Giving Compass' Take:
- Evan Feinberg shares Stand Together Foundation's approach to using feedback from constituents to judge nonprofit effectiveness.
- How can you best identify successful nonprofits working in your areas of concern?
- Learn about the power of feedback to establish trust in philanthropic relationships.
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To start, most of the social sector gauges success by how they manage social problems instead of solving them. For instance, it’s common for groups to list the number of coats they hand out, the number of meals they provide, the amount of money they give away and so on. These things are important, no question. But when it comes to tackling a challenge like poverty, real progress means helping people escape poverty, not helping them endure it.
To be clear, cost-effectiveness matters. So does reaching a large number of people. Yet if those are the only things we measure, a problem like poverty won’t really budge. Sure enough, the poverty rate has hardly moved since 1970, hovering around 13% then and now. The social sector is serving more people, but it doesn’t seem to be empowering more people to leave poverty behind.
Over the past year, we've surveyed roughly 50,000 people across 25 metropolitan areas. We ask if they've sought services from a local nonprofit—and if so, which ones. If they have, we ask each person to rank the nonprofit's impact on their lives on a scale from 1 to 10 based on three questions:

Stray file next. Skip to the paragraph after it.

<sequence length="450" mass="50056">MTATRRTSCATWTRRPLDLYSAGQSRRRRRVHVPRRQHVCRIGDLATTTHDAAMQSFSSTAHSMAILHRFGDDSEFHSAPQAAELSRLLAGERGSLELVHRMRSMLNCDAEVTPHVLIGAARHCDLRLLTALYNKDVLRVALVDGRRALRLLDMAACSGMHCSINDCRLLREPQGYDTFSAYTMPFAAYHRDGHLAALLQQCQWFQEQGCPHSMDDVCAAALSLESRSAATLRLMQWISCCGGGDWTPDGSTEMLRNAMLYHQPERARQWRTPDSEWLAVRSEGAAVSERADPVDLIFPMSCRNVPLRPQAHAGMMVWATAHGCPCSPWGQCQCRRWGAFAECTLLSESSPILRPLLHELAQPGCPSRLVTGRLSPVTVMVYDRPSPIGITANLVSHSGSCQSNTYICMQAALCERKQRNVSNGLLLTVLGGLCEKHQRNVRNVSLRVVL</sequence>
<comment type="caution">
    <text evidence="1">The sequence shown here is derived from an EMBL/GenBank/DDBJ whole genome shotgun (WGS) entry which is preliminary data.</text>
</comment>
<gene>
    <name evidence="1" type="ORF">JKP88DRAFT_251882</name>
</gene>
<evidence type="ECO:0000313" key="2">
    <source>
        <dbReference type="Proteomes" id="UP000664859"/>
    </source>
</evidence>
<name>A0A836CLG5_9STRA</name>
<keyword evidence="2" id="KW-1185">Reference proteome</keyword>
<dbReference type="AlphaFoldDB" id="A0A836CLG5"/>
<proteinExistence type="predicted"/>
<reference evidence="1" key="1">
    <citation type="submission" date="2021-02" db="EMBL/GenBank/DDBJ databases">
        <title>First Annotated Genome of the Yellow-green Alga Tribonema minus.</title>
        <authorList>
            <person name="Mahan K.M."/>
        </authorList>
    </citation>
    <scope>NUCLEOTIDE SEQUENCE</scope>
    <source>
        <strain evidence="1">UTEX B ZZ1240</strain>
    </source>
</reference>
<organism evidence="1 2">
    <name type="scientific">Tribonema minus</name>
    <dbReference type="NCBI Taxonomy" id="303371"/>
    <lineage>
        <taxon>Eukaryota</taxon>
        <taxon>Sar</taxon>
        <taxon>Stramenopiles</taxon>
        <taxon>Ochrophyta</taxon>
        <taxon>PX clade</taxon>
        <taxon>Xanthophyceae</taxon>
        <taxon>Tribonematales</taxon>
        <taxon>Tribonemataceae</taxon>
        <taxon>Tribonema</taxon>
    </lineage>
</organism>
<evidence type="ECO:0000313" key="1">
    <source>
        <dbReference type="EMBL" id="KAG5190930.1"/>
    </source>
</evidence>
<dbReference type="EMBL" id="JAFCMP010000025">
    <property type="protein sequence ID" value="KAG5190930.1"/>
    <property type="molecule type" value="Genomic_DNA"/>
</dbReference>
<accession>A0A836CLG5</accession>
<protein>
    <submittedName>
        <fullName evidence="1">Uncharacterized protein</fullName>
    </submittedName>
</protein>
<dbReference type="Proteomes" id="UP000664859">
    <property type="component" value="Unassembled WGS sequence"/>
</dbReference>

- Has the nonprofit transformed your life for the better?
- Do you feel empowered to overcome barriers in your life?
- How likely are you to recommend the nonprofit to someone in a similar situation?
These are simple questions, yet most nonprofits don’t pose them to their beneficiaries. That’s a shame because the answers clearly indicate a group’s effectiveness. When a beneficiary says a nonprofit has transformed their life, empowered them to overcome challenges and earned their recommendation, they’re essentially saying: This group is better than the competition.
This is the kind of information businesses use to measure their products and then improve them. Nonprofits can, and should, do the same thing. It starts with such simple steps as engaging your team to identify your offerings, surveying the people you help about their effectiveness and then adapting your work based on the results. Such a measurement system could be used within an existing customer journey framework. And partnering with other nonprofits could help you get an even better sense of your impact.
Read the full article about measuring nonprofit effectiveness by Evan Feinberg at Forbes.